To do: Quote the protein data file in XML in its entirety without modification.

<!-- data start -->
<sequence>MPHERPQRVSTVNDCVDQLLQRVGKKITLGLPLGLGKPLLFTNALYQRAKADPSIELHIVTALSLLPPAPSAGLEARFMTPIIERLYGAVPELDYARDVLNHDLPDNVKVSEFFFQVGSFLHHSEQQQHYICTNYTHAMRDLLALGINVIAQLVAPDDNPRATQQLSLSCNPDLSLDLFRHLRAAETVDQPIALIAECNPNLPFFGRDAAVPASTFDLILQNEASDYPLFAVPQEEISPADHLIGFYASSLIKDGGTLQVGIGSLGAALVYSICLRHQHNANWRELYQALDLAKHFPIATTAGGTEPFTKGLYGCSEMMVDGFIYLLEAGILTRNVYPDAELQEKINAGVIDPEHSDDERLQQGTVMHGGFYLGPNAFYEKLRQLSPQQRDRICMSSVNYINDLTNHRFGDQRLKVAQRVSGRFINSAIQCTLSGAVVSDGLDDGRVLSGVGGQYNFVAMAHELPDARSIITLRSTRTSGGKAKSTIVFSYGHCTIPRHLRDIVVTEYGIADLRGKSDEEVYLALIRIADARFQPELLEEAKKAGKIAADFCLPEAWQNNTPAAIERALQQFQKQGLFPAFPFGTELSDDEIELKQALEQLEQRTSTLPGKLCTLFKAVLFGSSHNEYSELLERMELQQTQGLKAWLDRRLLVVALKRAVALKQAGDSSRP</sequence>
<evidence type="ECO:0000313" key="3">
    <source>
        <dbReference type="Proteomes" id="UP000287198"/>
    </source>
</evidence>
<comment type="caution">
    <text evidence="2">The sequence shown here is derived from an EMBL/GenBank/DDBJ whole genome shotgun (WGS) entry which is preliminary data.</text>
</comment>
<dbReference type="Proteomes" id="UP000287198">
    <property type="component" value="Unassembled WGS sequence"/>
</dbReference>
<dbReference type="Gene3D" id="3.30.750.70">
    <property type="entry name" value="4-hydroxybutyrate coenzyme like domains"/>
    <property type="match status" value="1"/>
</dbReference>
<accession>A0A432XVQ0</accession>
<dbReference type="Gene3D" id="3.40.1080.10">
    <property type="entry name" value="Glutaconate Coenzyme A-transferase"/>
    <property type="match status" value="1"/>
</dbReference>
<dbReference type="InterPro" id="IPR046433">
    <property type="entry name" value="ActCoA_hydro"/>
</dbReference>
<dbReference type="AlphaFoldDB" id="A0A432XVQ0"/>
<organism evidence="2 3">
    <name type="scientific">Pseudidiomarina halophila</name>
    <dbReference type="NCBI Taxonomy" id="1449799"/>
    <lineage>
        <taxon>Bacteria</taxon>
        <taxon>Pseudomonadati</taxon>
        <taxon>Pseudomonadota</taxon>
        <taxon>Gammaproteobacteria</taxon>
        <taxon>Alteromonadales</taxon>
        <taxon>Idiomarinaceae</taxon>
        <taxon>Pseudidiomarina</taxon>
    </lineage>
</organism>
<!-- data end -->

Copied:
<sequence>MPHERPQRVSTVNDCVDQLLQRVGKKITLGLPLGLGKPLLFTNALYQRAKADPSIELHIVTALSLLPPAPSAGLEARFMTPIIERLYGAVPELDYARDVLNHDLPDNVKVSEFFFQVGSFLHHSEQQQHYICTNYTHAMRDLLALGINVIAQLVAPDDNPRATQQLSLSCNPDLSLDLFRHLRAAETVDQPIALIAECNPNLPFFGRDAAVPASTFDLILQNEASDYPLFAVPQEEISPADHLIGFYASSLIKDGGTLQVGIGSLGAALVYSICLRHQHNANWRELYQALDLAKHFPIATTAGGTEPFTKGLYGCSEMMVDGFIYLLEAGILTRNVYPDAELQEKINAGVIDPEHSDDERLQQGTVMHGGFYLGPNAFYEKLRQLSPQQRDRICMSSVNYINDLTNHRFGDQRLKVAQRVSGRFINSAIQCTLSGAVVSDGLDDGRVLSGVGGQYNFVAMAHELPDARSIITLRSTRTSGGKAKSTIVFSYGHCTIPRHLRDIVVTEYGIADLRGKSDEEVYLALIRIADARFQPELLEEAKKAGKIAADFCLPEAWQNNTPAAIERALQQFQKQGLFPAFPFGTELSDDEIELKQALEQLEQRTSTLPGKLCTLFKAVLFGSSHNEYSELLERMELQQTQGLKAWLDRRLLVVALKRAVALKQAGDSSRP</sequence>
<evidence type="ECO:0000313" key="3">
    <source>
        <dbReference type="Proteomes" id="UP000287198"/>
    </source>
</evidence>
<comment type="caution">
    <text evidence="2">The sequence shown here is derived from an EMBL/GenBank/DDBJ whole genome shotgun (WGS) entry which is preliminary data.</text>
</comment>
<dbReference type="Proteomes" id="UP000287198">
    <property type="component" value="Unassembled WGS sequence"/>
</dbReference>
<dbReference type="Gene3D" id="3.30.750.70">
    <property type="entry name" value="4-hydroxybutyrate coenzyme like domains"/>
    <property type="match status" value="1"/>
</dbReference>
<accession>A0A432XVQ0</accession>
<dbReference type="Gene3D" id="3.40.1080.10">
    <property type="entry name" value="Glutaconate Coenzyme A-transferase"/>
    <property type="match status" value="1"/>
</dbReference>
<dbReference type="InterPro" id="IPR046433">
    <property type="entry name" value="ActCoA_hydro"/>
</dbReference>
<dbReference type="AlphaFoldDB" id="A0A432XVQ0"/>
<organism evidence="2 3">
    <name type="scientific">Pseudidiomarina halophila</name>
    <dbReference type="NCBI Taxonomy" id="1449799"/>
    <lineage>
        <taxon>Bacteria</taxon>
        <taxon>Pseudomonadati</taxon>
        <taxon>Pseudomonadota</taxon>
        <taxon>Gammaproteobacteria</taxon>
        <taxon>Alteromonadales</taxon>
        <taxon>Idiomarinaceae</taxon>
        <taxon>Pseudidiomarina</taxon>
    </lineage>
</organism>